Scrapbookpages Blog

February 22, 2015

Cincinnati, a city that once had a large German enclave, now has a Holocaust exhibit

Filed under: Holocaust — Tags: , , , , — furtherglory @ 10:38 am

You can read about the current Holocaust exhibit in Cincinnati in a news article here.

This quote is from the news article:

CINCINNATI — Visitors can explore the very depths of human cruelty — but also the heights of human hope and perseverance — at a new exhibit on the Holocaust [in Cincinnati] running through May 26.

“Unlocking the Gates of Auschwitz Seventy Years Later” opened in late January at the National Underground Railroad Freedom Center to commemorate the 70th anniversary of the liberation of perhaps the most infamous Nazi concentration camp of World War II. An estimated 1.1 million prisoners, most of them Jewish, died at the camp.

The story is told largely through the recollections of two Cincinnati-area residents who survived Auschwitz.

Bella Ouziel, 89, and Werner Coppel, 90, relate their experiences through video interviews interspersed with more than 100 concentration-camp documents, photographs and other artifacts.

Old buildings in Over-the-Rhine neighborhood (Click on the photo for a larger size)

Old buildings in Over-the-Rhine neighborhood in Cincinnati (Click on the photo for a larger size)

Cincinnati, Ohio once had a famous German-American enclave called “Over the Rhine.”  That section of the city is no longer German-American and no one knows, nor cares, that Cincinnati was once famous for it’s large German-American community.  You can read about it on Wikipedia at

http://en.wikipedia.org/wiki/History_of_Over-the-Rhine#German_neighborhood

This quote is from Wikipedia:

At the turn of the 20th century, the neighborhood population [of Over-the-Rhine]  reached a peak of 45,000 residents, with the proportion of German-Americans estimated at 75 percent.[7] By 1915 the more prosperous people left the dense city for the suburbs.[22] They were not replaced in as great numbers because new immigrants were attracted to fast-growing industrial cities in the Great Lakes region.[22] Over-the-Rhine became one of several old and declining neighborhoods that formed a ring of slums around the central business district.[22] Many people thought Over-the-Rhine would eventually disappear, swallowed up by the city’s growing business district.[18]

You can read about the current Over-the-Rhine neighborhood, and see photos of the beautiful buildings, built by the Germans, at http://en.wikipedia.org/wiki/Over-the-Rhine

I previously blogged about the German-American town of Hermann, MO which now features Holocaust education in the schools.  https://furtherglory.wordpress.com/2012/09/20/holocaust-education-comes-to-hermann-mo/

The Holocaust has taken over every aspect of American life.  All we ever hear about is the Holocaust and the survivors who are writing books, or out on the lecture circuit, teaching young people about the Holocaust religion.  Enough already!

 

 

Israel demands that the UN condemn Iran’s Holocaust denial cartoon contest

Filed under: Holocaust — Tags: , , — furtherglory @ 8:06 am
Gatehouse into the Auschwitz-Birkenau death camp

Gatehouse into the Auschwitz-Birkenau death camp

If cartoons about the Prophet Mohammed are condemned, should cartoons about the Holocaust be banned? The Prophet is an icon of the Muslim religion; the Holocaust has the status of a religion to many people, who call it Holocaustianity.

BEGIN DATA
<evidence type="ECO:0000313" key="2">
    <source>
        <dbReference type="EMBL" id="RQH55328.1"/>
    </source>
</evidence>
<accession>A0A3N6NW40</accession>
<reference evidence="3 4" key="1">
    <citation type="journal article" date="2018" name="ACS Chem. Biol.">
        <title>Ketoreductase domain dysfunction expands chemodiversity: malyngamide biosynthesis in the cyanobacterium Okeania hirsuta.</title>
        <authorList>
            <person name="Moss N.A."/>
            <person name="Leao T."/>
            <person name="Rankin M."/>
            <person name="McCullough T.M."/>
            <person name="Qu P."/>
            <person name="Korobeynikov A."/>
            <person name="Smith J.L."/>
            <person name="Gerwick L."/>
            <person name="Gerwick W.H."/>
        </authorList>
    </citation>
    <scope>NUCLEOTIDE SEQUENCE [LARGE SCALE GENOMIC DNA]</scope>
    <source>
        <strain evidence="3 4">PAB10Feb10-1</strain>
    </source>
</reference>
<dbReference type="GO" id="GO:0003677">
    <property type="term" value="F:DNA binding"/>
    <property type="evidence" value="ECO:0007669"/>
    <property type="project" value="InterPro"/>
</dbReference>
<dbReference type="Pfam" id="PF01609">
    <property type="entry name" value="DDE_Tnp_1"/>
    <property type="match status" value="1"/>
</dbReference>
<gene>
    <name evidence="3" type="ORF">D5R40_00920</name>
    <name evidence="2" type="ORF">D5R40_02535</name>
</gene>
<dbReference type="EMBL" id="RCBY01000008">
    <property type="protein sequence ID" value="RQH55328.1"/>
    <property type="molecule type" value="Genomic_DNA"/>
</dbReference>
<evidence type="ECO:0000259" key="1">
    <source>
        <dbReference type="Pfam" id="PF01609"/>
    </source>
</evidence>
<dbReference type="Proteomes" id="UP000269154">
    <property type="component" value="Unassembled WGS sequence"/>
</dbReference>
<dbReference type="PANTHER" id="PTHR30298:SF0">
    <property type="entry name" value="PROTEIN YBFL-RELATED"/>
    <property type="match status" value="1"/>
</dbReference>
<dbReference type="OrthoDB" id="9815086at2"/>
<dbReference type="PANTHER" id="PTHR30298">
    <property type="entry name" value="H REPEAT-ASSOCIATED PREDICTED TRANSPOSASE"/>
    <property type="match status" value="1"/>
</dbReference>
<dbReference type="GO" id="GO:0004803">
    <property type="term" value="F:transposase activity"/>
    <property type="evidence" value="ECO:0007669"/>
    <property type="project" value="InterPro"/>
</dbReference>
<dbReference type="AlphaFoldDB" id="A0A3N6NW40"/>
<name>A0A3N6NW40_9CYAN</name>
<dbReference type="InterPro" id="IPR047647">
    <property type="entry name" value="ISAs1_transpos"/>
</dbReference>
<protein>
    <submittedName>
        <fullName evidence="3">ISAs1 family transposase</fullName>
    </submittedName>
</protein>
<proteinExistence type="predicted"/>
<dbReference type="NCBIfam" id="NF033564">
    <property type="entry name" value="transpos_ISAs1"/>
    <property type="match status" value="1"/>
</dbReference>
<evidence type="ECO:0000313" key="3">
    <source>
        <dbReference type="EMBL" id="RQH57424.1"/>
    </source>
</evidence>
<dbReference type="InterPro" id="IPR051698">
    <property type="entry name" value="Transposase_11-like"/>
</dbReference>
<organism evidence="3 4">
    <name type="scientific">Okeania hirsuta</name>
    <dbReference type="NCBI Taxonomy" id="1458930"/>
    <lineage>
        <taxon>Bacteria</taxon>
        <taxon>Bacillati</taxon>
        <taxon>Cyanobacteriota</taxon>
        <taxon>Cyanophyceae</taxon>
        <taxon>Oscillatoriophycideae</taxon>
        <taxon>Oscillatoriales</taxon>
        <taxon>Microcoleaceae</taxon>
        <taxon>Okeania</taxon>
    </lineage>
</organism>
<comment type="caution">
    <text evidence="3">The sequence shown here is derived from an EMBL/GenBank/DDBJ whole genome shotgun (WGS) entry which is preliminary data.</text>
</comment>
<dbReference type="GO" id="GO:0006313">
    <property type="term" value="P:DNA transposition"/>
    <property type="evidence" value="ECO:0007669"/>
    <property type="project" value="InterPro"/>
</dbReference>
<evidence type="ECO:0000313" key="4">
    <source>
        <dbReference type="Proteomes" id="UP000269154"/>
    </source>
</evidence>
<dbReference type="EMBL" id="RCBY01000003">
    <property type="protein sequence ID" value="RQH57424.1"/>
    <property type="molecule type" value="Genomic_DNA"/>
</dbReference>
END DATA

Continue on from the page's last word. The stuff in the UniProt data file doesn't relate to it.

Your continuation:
You can read about this controversy in a news article with this headline:

Israel demands UN condemn Iranian cartoon contest about the Holocaust

Contest is said to be in response to the controversial cartoons of the Prophet Mohammed by Charlie Hebdo

The following quote is from the news article:

Begin quote:

Israel’s ambassador to the United Nations, Ron Prosor, has demanded that United Nations Secretary-General Ban Ki-moon and other UN member countries to condemn Iran’s planned international cartoon contest on Holocaust denial.

“This contest legitimizes Holocaust denial and encourages Holocaust deniers to continue their incitement,” Prosor said. “It ridicules one of the darkest events in human history, and it cheapens the death of millions of Jews who were murdered. The horrors of the Holocaust are still fresh in the collective memory.”

“The cartoon exhibition runs in contravention to the international community’s decision to perpetuate the memory of the Holocaust and to internalize its lessons,” he wrote.

“If the UN wishes to remain loyal to its founding principles and values in which it believes, it is incumbent upon it to speak loudly against anti-Semitism,” Prosor concluded.

The deadlines for submissions for the contest, which is due to take place in two months, must be before April 1rst and the winner will receive a cash prize of $12,000, and those who come in second and third place will receive $8,000 and $5,000.

The contest is said to be in response to controversial cartoons depicting the Prophet Muhammad published by the satirical magazine Charlie Hebdo, which was targeted last month in a massacre where 12 people were killed.

The organizers of the event, Iran’s House of Cartoon and the Sarcheshmeh Cultural Complex, say that the competition is in line with the Western values of freedom of expression.

This is the second time that the event is being held and the contest’s secretary Masud Shojaei-Tabatabaii asked in 2006 “why is it acceptable in Western countries to draw any caricature of the Prophet Muhammad, yet as soon as there are any questions or doubts raised about the Holocaust, fines and jail sentences are handed down?”

End Quote

Holocaust denial is now against the law in 19 countries. If you make fun of Holocaust denial, you might go to prison for 5 years.